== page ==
“Maybe they have to start doing a test on crowds at some point and I’ve heard people say they’re treating the snooker event a little bit like lab rats – you’ve got to start somewhere, start with snooker players.

“Less insurance to pay out for Anthony Hamilton than there is for Lewis Hamilton.”

O’Sullivan says he has had friends die from Covid-19 and has not been within 20 feet of his mother, who is in the ‘high risk’ category because she had pneumonia last year.

“It’s not until you’ve had people close to you that have gone through it, and know someone who has died,” he said.

“I don’t think it has been taken seriously enough.”

The worst aspect of it, is that Anthony’s fears, and Ronnie’s views were vindicated as the “experiment” came to an end after just one day. It was deemed too risky by the UK government

If that premature, reckless decision to allow a crowd in hadn’t been made, Anthony Hamilton would have been playing at the Crucible. He was the one ‘robbed” of a golden opportunity. 

But Barry Hearn never apologised of course…

Statistics source:

Ronnie’s plans for the future

Once again Phil Haigh has conducted a great interview, this time with Ronnie about how he sees his future in snooker.

Thank you Phil!

Ronnie O’Sullivan plans to drop off tour in three years and create new events for ageing players

Ronnie O’Sullivan may play in major events for just three more years (Picture: Getty Images)

Ronnie O’Sullivan has given himself ‘three or four years maximum’ competing on the main snooker tour, before he plans to create different events for players who are slightly past their peak.

The Rocket is the reigning world champion and remains the sport’s biggest star, but feels his time at the top is coming to an end.

The 45-year-old can clearly still compete at the elite level, as he proved at the Crucible this summer, but he is feeling the strain of the relentless snooker calendar and does not expect to keep up a packed schedule for much longer.

From 16 November to 20 December this year, four tournaments were played without a day between each of them, highlighting just how busy players’ diaries have become.

O’Sullivan says he can’t and won’t keep up with this schedule into his 50s, despite wanting to keep playing the game that he loves, so he has come up with a plan.

The six-time world champion wants to assemble a few players at similar stages of their careers and put together a set of events away from the main tour for ageing greats of the game in a bid to keep the competitive juices flowing.

‘I’ve accepted I’ve got another three or four years maximum of playing top level snooker,’ O’Sullivan told

‘I don’t want to play much longer than that, so the next three years I just want to enjoy with an eye on playing on a tour that is maybe a bit more suited to how much I want to play. So I can compete but I’m not going to be a slave to playing tournament after tournament.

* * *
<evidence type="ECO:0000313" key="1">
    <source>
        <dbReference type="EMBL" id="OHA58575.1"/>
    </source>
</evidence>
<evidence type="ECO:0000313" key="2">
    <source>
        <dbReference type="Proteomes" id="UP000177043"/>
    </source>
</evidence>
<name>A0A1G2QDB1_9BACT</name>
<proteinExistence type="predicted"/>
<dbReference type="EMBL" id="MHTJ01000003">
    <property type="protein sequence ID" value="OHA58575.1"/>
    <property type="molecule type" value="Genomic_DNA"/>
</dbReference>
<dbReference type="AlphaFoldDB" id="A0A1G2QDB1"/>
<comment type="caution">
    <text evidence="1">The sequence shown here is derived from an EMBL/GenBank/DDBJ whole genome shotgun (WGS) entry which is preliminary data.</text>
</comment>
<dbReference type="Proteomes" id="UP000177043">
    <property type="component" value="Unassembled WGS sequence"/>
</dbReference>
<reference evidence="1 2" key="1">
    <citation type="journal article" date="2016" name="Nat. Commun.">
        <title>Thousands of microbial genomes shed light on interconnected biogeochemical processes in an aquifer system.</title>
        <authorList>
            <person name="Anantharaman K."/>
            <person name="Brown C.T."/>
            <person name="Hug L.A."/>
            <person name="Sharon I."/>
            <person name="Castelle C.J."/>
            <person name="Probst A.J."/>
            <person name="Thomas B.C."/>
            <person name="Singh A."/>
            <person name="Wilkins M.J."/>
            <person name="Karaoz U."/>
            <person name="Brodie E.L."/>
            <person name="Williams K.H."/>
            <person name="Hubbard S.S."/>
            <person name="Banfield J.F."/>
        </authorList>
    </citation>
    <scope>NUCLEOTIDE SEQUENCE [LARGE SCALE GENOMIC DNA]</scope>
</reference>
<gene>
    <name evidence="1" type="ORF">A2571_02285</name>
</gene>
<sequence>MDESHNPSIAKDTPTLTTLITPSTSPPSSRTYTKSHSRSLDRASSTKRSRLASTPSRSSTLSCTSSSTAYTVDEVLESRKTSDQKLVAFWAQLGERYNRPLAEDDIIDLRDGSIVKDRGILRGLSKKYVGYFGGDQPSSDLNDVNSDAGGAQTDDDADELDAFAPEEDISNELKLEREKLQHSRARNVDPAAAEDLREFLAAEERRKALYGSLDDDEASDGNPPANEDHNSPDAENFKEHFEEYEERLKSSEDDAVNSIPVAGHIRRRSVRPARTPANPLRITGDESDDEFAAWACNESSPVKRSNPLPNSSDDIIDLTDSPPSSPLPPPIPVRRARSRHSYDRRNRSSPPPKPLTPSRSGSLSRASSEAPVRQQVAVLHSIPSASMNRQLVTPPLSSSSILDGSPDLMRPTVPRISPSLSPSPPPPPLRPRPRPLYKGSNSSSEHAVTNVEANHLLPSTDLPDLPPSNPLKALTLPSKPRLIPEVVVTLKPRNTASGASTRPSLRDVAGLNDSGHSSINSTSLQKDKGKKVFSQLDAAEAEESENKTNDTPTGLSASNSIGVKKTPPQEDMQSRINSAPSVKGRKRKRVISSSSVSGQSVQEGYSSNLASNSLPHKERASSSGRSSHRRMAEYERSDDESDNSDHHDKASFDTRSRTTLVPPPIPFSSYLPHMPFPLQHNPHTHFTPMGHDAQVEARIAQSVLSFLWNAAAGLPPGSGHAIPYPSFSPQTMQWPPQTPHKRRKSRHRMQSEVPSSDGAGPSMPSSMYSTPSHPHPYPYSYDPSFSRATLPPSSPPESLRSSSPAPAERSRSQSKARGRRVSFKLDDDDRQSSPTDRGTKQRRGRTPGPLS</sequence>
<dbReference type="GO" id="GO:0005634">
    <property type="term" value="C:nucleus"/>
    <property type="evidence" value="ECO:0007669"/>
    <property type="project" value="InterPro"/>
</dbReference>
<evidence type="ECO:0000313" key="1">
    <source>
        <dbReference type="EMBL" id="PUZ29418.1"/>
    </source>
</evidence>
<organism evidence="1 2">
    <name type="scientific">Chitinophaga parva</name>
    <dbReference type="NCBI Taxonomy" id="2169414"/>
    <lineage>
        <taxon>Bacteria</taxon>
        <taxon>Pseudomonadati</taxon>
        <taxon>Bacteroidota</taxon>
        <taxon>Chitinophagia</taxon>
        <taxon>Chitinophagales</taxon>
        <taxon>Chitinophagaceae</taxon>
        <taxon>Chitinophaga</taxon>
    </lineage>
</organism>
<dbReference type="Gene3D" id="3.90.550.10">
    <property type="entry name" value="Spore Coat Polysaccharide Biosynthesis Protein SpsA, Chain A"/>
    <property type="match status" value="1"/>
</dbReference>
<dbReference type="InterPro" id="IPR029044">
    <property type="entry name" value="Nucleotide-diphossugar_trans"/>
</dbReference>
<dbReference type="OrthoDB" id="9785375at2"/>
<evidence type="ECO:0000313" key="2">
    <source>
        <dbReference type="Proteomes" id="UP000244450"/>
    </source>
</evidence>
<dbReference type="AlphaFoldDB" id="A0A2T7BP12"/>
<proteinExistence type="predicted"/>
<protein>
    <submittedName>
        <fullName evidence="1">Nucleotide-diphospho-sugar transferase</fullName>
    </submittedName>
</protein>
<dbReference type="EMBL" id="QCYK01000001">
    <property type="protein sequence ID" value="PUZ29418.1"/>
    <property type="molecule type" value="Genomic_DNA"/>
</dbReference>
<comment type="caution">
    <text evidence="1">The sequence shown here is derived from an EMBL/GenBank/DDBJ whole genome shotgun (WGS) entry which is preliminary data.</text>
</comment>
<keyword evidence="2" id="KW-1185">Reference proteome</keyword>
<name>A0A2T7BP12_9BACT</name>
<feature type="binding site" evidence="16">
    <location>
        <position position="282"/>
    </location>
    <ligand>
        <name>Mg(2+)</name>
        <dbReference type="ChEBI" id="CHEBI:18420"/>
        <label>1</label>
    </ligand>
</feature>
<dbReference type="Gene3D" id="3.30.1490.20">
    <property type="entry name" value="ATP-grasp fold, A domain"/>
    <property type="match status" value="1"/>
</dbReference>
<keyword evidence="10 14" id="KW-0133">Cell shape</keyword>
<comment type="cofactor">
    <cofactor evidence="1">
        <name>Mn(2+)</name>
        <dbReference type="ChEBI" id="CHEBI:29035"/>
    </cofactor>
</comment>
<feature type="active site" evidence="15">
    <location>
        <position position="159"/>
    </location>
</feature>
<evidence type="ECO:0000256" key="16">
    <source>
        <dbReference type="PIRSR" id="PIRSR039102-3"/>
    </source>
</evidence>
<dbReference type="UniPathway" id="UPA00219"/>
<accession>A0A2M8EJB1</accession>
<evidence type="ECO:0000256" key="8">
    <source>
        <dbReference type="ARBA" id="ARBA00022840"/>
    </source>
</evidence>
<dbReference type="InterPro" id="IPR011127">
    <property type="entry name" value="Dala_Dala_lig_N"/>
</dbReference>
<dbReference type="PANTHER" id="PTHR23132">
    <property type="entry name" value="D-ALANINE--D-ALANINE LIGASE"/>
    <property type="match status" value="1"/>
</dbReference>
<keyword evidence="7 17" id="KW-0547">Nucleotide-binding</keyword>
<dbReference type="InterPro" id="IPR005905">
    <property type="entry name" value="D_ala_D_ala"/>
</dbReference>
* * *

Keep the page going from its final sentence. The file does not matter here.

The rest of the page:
‘I can’t play and compete the way it is at the moment, they’re literally playing every day. It is every day. It doesn’t seem like there’s a separation from one tournament to the next.

I would still like to play into my mid-50s, I still think I could make maximums and play to a very high standard, I don’t think I’m going to be able to compete week-in-week-out, physically you just don’t recover.

‘I’ve noticed if I go deep into a tournament now, then for two or three days I’m knackered. I can’t keep up with the younger people, it’s not so much of a physical thing, it’s more of a mental and just an age thing.

‘I suppose at some point there’s going to be a few players in my age bracket feeling the same way. I think Marco Fu has decided to jack it in, staying in Hong Kong. James Wattana too. All very, very good players but it’s an age thing, you just get to an age where the mind says “yeah I can do it” but the body can’t keep up.’

The Seniors Tour is available to players over 40 who are no longer competing at the top end of the main tour, but the Rocket wants to plug a gap between the two.

He recognises it would be for a small group of players, but has plans to make it work for those not willing to go through the rigours of the main tour, but are still too good for the Seniors.

‘Obviously there’s the exhibition circuit that I can always do, but it’s nice to have a platform to play,’ Ronnie explained. ‘A little bit like the Seniors Tour, but I don’t think I’m ready for the Seniors, I’d like to do something a bit in between, where players are still capable of making 147s and playing to a very high standard, but we’re all on a level playing field.

Ronnie 6th WC
O’Sullivan won a sixth world title in August (Picture: PA)